The Wiedigers use a commercially available 20 by 96 foot hoop house, in addition to two 21 by 60 foot tunnels. They think there is value in building as large a structure as is practical. "Most of the growing in this tunnel will be in spring, fall, and winter when outside temperatures are colder," they say. "We believe that both the earth and the air within the tunnel act as heat sinks when the sun shines. At night, they give up that heat, and keep the plants safe. The smaller the structure, the smaller that temperature 'flywheel' is, and the cooler the inside temperatures will be."
They also find that plants close to the walls do not grow as well as the plants closer to the center. Twenty feet wide, however, may be as wide as you can get with inexpensive hoop houses that don’t use interior bracing. Hoop houses longer than 100 feet or so may be too long for effective natural ventilation, which is very important in order to avoid disease problems. The Wiedigers use a double layer of 6-mil, four-year poly to cover their tunnels. A small fan blows air between the two layers to create an insulating barrier against the cold. To learn more, see their Web site, www.aunaturelfarm.homestead.com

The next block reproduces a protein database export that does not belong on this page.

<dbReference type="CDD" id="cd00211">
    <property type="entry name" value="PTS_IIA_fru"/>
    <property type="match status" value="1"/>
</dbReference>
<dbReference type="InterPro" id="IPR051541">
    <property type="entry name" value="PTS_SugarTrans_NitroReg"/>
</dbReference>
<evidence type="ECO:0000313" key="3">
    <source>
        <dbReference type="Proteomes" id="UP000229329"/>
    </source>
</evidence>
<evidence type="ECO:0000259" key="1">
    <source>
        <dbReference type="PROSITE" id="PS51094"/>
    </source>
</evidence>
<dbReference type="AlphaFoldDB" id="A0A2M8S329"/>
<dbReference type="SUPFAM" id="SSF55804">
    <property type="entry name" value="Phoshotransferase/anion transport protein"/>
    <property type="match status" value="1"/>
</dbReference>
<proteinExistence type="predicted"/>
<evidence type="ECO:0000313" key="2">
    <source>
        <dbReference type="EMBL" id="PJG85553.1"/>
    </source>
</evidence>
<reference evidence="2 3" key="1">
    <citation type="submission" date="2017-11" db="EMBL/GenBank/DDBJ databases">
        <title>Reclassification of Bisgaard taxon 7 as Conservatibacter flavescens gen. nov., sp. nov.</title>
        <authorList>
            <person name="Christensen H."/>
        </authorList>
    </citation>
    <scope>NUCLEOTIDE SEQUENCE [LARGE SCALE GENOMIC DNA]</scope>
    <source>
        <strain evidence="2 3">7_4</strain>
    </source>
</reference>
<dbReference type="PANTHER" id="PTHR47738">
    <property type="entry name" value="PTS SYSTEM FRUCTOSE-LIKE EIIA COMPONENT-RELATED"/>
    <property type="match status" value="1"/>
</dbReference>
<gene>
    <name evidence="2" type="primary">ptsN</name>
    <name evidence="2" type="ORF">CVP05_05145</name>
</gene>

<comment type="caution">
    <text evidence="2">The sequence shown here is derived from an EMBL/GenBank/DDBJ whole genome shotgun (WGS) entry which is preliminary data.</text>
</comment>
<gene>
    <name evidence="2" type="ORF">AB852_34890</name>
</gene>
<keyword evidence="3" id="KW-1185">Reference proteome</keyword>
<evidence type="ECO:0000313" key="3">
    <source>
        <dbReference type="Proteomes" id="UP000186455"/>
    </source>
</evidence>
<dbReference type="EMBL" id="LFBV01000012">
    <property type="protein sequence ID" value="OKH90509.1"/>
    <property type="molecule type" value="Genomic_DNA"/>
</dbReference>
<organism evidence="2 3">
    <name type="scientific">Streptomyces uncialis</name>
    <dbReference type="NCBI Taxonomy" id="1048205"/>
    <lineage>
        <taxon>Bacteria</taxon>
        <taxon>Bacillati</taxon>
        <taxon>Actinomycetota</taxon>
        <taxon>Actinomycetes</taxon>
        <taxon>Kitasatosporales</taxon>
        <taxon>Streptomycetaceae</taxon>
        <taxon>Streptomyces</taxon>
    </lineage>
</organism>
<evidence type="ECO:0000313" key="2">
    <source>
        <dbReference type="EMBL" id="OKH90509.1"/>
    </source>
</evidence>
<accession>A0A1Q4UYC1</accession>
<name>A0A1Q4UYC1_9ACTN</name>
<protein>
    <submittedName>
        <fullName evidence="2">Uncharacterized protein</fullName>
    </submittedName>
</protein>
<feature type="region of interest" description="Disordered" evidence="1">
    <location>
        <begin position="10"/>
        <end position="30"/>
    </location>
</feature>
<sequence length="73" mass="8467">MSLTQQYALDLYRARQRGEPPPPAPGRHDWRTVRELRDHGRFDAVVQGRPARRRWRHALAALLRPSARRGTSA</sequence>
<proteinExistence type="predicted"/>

Some growers literally cover their fields to protect high-value crops from early and late frost, heavy rain, wind, hail, and disease. The British company Haygrove (www.haygrove.co.uk) was the first to manufacture the multibay tunnel systems that are popular in Europe and the United States. The system eliminates walls between bays and can be used on slopes and large expanses. However, multibay tunnels cannot carry a snow load.
ATTRAnews is the bi-monthly newsletter of ATTRA - National Sustainable Agriculture Information Service. The newsletter is distributed free throughout the United States to farmers, ranchers, Cooperative Extension agents, educators, and others interested in sustainable agriculture. ATTRA is funded through the USDA Rural Business-Cooperative Service and is a project of the National Center for Appropriate Technology (NCAT), a private, non-profit organization that since 1976 has helped people by championing small-scale, local and sustainable solutions to reduce poverty, promote healthy communities, and protect natural resources.
Teresa Maurer, Project Manager
Comments? Questions? Email the Weekly Harvest Newsletter editor Karen Van Epen at .